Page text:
Health Systems and Cancer Services Need to Better Care for Older Adults
More than 1,500 scientists, medical specialists, NGO and civil society representatives, ministers of health, high-level United Nations representatives and people living with, or affected by, cancer are expected this week at the World Cancer Congress 2022.

A lack of expertise in geriatric oncology means that cancer in older adults is often confused with other signs of ageing and diagnosed too late.  Dr Sonali Johnson sets out a blueprint for addressing this barrier – one of the many topics to be discussed at the World Cancer Congress, hosted by the Union for International Cancer Control in Geneva, 18-20 October.

Cancer is a disease for which older adults are particularly at risk as the cells of the body are more likely to turn cancerous as a person ages, primarily as a result of greater exposure to risk factors (though this exposure can be reduced by adopting early a healthy lifestyle). In 2020, over 50% of all cancer cases were among people aged over 65 – nearly 10 million out of a total of 19.3 million – and this proportion will grow further in the coming decades, with the fastest increase occurring in low and middle-income countries (LMICs).

The treatment of cancer is more complex for older adults with co-morbidities, requiring an integrated approach. Yet a lack of expertise in geriatric oncology at different levels of the health system means that cancer in older adults is often diagnosed late as early symptoms are sometimes considered to be signs of ageing. Cancer is more complicated and invasive to treat successfully when it is detected at a more advanced stage.

Age isn’t everything

More than half of all people who have cancer are over 65 years old, and this number is predicted to rise as populations age globally. Yet, many health systems are not prepared to address the specific needs of this population.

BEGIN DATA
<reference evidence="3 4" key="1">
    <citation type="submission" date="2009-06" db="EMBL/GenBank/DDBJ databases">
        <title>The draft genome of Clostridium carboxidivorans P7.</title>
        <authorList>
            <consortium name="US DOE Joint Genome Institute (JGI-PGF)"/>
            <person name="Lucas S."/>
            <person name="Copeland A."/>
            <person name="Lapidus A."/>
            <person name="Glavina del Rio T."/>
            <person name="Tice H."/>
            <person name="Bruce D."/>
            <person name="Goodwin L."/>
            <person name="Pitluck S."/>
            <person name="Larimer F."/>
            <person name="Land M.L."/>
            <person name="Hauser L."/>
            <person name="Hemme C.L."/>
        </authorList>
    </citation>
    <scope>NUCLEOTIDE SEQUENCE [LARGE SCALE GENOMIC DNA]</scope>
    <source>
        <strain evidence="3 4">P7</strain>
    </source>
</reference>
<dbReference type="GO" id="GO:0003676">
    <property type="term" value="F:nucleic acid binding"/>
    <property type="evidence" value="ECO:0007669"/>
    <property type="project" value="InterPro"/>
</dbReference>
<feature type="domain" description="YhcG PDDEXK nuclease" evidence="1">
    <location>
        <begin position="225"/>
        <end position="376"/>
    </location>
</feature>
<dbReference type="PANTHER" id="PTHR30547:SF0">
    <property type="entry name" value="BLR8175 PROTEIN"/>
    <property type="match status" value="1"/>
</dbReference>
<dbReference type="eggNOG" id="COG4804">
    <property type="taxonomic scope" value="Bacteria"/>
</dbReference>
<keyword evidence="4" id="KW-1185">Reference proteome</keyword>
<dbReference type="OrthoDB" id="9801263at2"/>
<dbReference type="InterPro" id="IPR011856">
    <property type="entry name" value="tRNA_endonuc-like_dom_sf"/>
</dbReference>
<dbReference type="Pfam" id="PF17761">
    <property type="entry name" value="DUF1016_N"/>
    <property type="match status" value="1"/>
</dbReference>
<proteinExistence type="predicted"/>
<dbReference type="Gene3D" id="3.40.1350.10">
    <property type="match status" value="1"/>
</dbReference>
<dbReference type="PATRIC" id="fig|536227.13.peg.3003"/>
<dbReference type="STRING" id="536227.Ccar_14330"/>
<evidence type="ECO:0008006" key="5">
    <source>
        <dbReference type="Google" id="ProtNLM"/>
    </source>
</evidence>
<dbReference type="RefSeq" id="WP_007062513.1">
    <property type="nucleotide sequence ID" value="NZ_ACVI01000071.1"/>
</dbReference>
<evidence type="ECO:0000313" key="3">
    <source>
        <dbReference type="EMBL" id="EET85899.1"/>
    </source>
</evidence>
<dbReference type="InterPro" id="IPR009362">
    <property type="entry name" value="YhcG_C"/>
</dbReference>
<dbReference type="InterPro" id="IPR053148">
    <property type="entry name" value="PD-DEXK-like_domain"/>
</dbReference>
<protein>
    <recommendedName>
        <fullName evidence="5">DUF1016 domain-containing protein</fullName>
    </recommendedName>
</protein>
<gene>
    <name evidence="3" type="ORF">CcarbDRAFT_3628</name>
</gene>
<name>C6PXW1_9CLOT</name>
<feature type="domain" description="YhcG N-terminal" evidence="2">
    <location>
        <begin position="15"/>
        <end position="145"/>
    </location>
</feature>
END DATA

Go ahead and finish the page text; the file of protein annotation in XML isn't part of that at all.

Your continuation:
Older adults are not a uniform group and age alone is a poor predictor of an individual’s health. They can have widely varying physical and mental health at a similar age, with the presence or not of co-morbidities. They may or may not have a strong social support network. They may have considerable or, on the contrary, very limited financial means. Each of these factors will shape if and how an older adult engages with the health system, therefore their preferences and needs should be individually assessed. 

To do so effectively, we need to improve our data on the prevalence of co-morbidities amongst adults aged over 65. Many health policies have been developed and implemented with partial information and in silos, addressing diseases separately. There is an opportunity here for cross-sectoral and multisectoral coordination and integrated approaches that lay the groundwork for patient-centred care.

There is also a need to train health staff in geriatric care to correct the misconceptions that often surround health and ageing – stereotypes, assumptions and prejudices that mask the diverse nature of older populations and the contributions of older adults to society.